An Unsung Heroine Rescued Thousands Of Children During World War II

There’s every chance this is the first time you’ve come across the name Gertruida “Truus” Wijsmuller-Meijer, but she’s a woman who deserves to be much better known. Thanks to her tireless efforts, thousands of Jewish children were rescued from the Nazi terror. After Hitler came to power in the Germany of 1933, his hatred of Jews quickly became apparent, and being a child was no protection from the murderous persecution that was to come.

Wijsmuller-Meijer’s mission

Wijsmuller-Meijer made it her business to save as many Jewish children as she could from the clutches of the Nazis. But what drove her to pursue this mission? After all, it wasn’t an endeavor that was free of risk. The Nazis were naturally suspicious of anyone who wanted to involve themselves in Jewish affairs.

Let’s find out a bit more about this incredibly brave woman who defied the German authorities. Gertruida Wijsmuller, later known by her nickname Truus, was born into a Christian family in 1896, in the Dutch city of Alkmaar.

“Joop” Wijsmuller

Meijer’s mother was a dressmaker and her father worked in a drugstore. The family moved to Amsterdam in 1913, and after World War I they took in a refugee, a young boy from Austria. So Wijsmuller was well-used to the idea that helping people in need was a normal part of life.

Meijer studied at business school for a time and this led her to a job in a bank in Amsterdam. That was where she met Johannes “Joop” Wijsmuller, the man who became her husband.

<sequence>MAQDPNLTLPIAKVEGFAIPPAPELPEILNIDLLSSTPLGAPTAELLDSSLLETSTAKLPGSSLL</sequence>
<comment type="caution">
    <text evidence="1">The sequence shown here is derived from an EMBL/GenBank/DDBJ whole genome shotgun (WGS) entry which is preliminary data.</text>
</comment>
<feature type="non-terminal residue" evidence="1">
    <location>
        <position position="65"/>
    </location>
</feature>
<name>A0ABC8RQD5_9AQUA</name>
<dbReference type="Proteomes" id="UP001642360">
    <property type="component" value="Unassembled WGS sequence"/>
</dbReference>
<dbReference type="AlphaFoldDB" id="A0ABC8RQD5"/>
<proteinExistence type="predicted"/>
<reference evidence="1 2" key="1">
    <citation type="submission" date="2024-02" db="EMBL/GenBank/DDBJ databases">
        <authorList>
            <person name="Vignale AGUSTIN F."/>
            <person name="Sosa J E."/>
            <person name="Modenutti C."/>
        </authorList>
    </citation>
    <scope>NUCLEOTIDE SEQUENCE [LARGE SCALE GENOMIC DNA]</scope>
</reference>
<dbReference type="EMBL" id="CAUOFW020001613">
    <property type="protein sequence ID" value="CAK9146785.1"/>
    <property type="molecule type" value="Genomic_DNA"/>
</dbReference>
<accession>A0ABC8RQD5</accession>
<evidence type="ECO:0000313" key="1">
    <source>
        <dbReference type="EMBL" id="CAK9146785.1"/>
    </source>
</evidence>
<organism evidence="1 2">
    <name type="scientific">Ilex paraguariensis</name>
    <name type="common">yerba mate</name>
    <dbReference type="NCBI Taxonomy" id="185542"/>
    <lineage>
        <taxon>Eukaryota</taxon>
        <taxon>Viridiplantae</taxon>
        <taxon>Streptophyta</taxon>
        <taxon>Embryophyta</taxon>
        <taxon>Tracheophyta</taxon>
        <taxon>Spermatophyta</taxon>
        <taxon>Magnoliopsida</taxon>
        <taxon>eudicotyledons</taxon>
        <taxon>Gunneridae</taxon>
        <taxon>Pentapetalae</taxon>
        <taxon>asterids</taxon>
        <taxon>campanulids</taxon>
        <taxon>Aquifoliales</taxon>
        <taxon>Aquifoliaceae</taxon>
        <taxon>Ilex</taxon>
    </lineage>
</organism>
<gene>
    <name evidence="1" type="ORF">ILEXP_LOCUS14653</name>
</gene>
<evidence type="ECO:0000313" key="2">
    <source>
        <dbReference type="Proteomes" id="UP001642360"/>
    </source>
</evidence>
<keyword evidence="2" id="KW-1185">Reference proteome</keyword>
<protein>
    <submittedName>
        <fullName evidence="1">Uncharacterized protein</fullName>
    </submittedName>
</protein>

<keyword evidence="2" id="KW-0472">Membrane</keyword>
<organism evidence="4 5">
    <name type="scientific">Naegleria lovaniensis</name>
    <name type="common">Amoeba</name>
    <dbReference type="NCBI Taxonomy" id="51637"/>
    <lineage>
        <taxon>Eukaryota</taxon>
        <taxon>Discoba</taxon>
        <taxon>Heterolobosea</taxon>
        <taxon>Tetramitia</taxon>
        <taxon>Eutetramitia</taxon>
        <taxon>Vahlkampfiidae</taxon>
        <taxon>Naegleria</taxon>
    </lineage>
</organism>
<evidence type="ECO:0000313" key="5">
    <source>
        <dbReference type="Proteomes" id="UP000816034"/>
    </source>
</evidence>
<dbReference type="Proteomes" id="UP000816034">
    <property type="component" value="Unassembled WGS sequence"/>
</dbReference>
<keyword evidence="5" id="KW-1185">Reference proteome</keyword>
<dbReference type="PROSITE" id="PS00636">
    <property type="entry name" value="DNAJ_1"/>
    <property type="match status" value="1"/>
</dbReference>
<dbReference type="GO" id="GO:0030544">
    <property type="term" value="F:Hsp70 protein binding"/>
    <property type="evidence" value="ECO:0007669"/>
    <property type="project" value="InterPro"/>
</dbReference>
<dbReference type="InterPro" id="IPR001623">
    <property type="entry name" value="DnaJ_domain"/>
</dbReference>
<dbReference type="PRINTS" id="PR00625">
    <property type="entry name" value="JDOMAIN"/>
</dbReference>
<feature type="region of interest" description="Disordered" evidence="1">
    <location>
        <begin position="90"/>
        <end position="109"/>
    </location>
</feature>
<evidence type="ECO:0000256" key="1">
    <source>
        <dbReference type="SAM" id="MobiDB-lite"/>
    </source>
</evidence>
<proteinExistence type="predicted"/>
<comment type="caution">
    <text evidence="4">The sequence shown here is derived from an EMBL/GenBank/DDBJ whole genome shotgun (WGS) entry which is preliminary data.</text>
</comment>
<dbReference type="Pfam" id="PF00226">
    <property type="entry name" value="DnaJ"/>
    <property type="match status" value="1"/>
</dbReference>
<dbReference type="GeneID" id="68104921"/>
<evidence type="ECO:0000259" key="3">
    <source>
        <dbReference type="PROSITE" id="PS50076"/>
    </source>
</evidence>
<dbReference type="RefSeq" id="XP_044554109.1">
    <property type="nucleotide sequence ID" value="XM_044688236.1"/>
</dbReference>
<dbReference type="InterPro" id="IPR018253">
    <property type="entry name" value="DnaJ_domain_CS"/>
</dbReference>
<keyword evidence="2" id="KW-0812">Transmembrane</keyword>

Bad news

Truus now became Mrs. Wijsmuller-Meijer, and she was very much looking forward to starting a family with her new husband. But no children appeared and her doctor gave her some bad news. He told her that she would never be able to bear children.

This tragic revelation prompted Wijsmuller-Meijer to turn to voluntary social work. Now the scene was set for her to channel her energies into helping others in need, especially children. In the absence of her own kids, she would minister to those of others.

Social work and politics

As a May 2023 article on the Dutch Review website put it, “Through social work, Truus unknowingly began her journey towards becoming a resistance heroine.” Wijsmuller-Meijer complemented her social work with political activism. Her energy and her outgoing nature made her many friends.

The contacts she made through her political activities would be extremely useful in the years to come, when she began to take an interest in the plight of Jewish children in Nazi Germany. She would need all the help she could get.